Experiment with Facebook or Google ads
Online advertising can target demographics precisely, putting your club in front of the people who are most likely to be interested. If you’re a registered nonprofit, you can also apply for a Google Ad Grant of up to $10,000 yearly.
Create a content marketing strategy
Starting a podcast, creating a webinar, or writing articles that are on topics your potential members would be interested in and sharing them out can help generate more interest in your organization.
Start focusing on SEO
SEO, or Search Engine Optimization, is the process of optimizing your website so that it’s more easily able to be found by Google. If you want to learn more, we have a guide here.
Create a complete Membership Funnel
Give potential members offers at every stage, from those who are just starting to learn about your organization to those who are already on the fence about joining
Create an email marketing campaign
Once potential members have come to your website, ask them for their email in exchange for something they want (for example, if you have a beekeepers’ association, offer them a downloadable guide on selling honey). Then, continue emailing them with ideas and tips so that they can see the value of joining your organization.
You can learn more about how to do this in our on-demand webinar.
Create retargeting ads
Ever wondered why you keep seeing ads for the same store online after you visited their website? Those are called retargeting ads, and you can set them up too for your organization!
Send a win-back email to lapsed members
This can also include a discount or other incentive to rejoin.
Create an online community
Make it easy for others time find and join for free, then add other incentives to join your organization. Facebook Groups are great for this!
Run online promotions during peak sales times
For example, you could host a Black Friday sale and promote it across your social media channels.
Social Media Recruitment Ideas
Create a LinkedIn profile for your organization
This is particularly good for professional associations. If your members can add you to their professional profile, your organization can more easily attract other people with similar qualifications.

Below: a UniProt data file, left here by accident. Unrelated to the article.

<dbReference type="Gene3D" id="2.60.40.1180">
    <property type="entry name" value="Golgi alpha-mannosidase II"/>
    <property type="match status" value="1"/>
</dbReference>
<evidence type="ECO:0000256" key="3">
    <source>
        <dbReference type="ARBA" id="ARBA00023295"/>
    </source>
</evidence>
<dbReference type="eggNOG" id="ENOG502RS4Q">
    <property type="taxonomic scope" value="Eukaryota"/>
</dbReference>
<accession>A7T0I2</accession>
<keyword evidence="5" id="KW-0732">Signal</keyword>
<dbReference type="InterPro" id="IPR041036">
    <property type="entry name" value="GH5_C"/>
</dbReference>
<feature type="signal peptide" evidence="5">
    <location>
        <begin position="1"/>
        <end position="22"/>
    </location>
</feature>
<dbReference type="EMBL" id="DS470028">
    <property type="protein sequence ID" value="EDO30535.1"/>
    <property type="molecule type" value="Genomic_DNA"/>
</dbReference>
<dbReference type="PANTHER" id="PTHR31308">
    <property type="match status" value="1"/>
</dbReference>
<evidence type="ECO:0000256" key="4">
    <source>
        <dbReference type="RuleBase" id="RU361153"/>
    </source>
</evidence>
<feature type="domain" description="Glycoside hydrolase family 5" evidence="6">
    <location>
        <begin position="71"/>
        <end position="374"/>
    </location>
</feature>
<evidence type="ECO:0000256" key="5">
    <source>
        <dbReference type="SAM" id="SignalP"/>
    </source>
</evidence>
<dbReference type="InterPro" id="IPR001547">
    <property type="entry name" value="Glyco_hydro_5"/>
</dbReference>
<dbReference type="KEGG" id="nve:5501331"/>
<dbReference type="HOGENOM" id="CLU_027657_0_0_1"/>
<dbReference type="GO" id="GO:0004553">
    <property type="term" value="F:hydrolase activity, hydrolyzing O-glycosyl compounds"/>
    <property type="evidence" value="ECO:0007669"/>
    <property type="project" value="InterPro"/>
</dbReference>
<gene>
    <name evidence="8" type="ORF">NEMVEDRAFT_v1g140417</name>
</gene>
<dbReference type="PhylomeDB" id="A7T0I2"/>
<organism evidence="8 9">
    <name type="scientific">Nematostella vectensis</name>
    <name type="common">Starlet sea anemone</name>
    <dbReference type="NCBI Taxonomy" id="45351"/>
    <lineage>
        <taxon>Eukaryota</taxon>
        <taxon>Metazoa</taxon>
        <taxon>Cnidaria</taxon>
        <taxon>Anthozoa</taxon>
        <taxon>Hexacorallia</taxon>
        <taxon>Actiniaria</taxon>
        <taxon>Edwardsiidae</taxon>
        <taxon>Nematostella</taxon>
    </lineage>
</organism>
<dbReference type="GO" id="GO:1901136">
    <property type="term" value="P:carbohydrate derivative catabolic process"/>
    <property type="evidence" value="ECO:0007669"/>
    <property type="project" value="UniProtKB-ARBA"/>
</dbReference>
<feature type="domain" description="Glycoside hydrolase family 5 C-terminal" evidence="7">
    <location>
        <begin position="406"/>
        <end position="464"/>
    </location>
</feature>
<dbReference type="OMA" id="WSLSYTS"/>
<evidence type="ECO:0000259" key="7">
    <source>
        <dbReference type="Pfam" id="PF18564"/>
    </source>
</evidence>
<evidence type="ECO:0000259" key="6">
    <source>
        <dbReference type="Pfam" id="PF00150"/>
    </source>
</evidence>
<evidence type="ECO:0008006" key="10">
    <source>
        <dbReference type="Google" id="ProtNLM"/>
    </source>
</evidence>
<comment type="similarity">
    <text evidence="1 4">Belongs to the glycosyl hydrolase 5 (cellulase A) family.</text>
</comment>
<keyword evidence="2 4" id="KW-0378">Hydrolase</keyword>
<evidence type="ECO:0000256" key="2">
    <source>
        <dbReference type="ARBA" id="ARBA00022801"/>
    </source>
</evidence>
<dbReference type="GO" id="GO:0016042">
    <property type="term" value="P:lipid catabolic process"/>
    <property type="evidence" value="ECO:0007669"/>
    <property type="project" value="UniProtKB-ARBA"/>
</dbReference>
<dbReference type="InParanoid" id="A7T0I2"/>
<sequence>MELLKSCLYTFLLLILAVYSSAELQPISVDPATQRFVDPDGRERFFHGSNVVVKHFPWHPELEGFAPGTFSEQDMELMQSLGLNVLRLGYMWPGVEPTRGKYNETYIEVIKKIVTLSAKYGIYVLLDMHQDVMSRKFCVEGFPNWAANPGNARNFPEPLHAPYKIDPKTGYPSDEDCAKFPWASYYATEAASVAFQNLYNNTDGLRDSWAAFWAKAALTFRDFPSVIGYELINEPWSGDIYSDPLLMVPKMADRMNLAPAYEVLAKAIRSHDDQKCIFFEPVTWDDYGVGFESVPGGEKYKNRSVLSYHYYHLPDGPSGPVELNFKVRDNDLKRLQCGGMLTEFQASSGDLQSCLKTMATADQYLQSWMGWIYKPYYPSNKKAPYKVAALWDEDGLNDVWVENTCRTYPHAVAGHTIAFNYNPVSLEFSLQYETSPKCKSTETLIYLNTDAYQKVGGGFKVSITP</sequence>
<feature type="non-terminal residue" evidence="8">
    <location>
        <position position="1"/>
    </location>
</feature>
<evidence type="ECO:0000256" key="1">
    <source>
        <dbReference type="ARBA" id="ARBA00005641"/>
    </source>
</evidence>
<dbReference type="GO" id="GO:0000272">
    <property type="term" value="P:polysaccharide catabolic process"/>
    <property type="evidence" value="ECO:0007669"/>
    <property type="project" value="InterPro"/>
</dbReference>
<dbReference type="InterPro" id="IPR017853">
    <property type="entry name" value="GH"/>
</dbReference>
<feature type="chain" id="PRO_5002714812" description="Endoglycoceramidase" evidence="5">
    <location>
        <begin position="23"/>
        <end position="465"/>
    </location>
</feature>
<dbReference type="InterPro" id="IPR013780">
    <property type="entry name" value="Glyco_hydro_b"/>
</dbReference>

Create or update other social media accounts for the club
This will help prospective members find you, and let current members easily share about the club with their friends.
“Facebook is a big source for us,” said Tyler Matlock Wright of Fort Worth Mothers of Multiples. “By using our public Facebook page and also by finding prospective members in various groups, we can reach out to them directly to recruit them.”
Encourage members to share club activities on social media
Create a photo release package so that you get permission to tag them in pictures. This will ensure the photos show up in their friends’ feeds as well.
Create social media packages for members comprised of graphics, posts, links, and resources they can share
This is a strategy used by CIVSA every time they plan an annual conference. People are much more likely to share out your information if you’ve given them a clear plan on how to do so.
Use emotional storytelling
See Rosie’s Story as an example. By the end of the week, 150 people donated to the shelter (a total of 3% of their followers) — proving just how effective condensing a story into a scannable post for Facebook can be.
Traditional Marketing Recruitment Ideas
Put up flyers around town
Look for community bulletin boards and high traffic spots like grocery stores and coffee shops.
Create an informational brochure about your club
Include the club’s mission and activities, as well as contact information.
Place club materials at related businesses
If you’re a group of knitters, put your information at the yarn store. If you’re a bunch of sportsmen, put up a flyer at the bait and tackle shop. Think about where people who share your interests are likely to be.